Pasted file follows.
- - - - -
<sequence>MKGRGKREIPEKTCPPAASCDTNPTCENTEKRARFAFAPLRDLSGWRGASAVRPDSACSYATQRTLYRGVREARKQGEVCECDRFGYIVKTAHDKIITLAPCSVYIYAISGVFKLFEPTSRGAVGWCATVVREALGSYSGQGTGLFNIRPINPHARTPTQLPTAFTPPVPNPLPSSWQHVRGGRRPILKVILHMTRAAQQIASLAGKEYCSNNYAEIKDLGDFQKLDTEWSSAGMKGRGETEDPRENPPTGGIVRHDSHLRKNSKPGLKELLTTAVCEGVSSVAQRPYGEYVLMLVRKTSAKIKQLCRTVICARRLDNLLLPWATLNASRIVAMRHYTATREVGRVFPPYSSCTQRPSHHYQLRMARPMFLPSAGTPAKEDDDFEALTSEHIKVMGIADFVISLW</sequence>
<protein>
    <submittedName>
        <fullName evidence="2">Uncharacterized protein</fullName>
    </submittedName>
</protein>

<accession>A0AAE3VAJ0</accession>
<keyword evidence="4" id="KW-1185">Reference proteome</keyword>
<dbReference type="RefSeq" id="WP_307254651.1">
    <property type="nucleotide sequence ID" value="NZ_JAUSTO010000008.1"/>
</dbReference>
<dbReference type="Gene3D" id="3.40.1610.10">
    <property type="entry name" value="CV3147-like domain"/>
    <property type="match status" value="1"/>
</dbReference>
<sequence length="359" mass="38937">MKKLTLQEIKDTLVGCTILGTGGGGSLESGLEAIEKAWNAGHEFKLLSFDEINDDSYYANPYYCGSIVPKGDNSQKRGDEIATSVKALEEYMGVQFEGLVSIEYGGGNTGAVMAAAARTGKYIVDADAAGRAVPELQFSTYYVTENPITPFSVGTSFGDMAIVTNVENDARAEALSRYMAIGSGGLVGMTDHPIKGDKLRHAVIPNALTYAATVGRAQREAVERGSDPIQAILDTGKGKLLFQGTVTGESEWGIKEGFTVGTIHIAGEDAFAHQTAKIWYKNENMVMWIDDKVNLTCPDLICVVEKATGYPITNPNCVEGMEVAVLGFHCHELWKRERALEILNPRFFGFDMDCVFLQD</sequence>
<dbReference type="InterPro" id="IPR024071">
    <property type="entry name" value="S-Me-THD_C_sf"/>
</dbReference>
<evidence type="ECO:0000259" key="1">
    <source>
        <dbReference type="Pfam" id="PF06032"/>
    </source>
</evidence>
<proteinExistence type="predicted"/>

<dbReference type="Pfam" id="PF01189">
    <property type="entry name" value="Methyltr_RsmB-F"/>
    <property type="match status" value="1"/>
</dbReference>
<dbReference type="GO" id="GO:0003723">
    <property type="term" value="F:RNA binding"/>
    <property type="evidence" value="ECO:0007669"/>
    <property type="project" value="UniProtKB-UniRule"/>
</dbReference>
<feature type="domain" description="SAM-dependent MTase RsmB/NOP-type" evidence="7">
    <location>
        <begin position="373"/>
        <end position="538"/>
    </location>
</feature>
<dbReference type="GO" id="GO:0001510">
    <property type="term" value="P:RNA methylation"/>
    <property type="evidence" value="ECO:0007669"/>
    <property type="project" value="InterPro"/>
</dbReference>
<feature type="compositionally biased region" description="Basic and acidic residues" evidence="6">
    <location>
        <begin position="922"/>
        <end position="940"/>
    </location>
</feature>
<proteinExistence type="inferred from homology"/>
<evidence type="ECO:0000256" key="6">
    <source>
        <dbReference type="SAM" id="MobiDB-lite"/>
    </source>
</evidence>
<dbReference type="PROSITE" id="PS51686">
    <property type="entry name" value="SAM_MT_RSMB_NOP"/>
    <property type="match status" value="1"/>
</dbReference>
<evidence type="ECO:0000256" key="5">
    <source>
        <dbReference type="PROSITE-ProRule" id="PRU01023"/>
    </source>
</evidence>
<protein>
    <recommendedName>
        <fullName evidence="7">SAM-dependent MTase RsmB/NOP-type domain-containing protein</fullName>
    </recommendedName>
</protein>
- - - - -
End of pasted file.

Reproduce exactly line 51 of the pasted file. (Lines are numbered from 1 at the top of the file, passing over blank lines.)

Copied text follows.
</feature>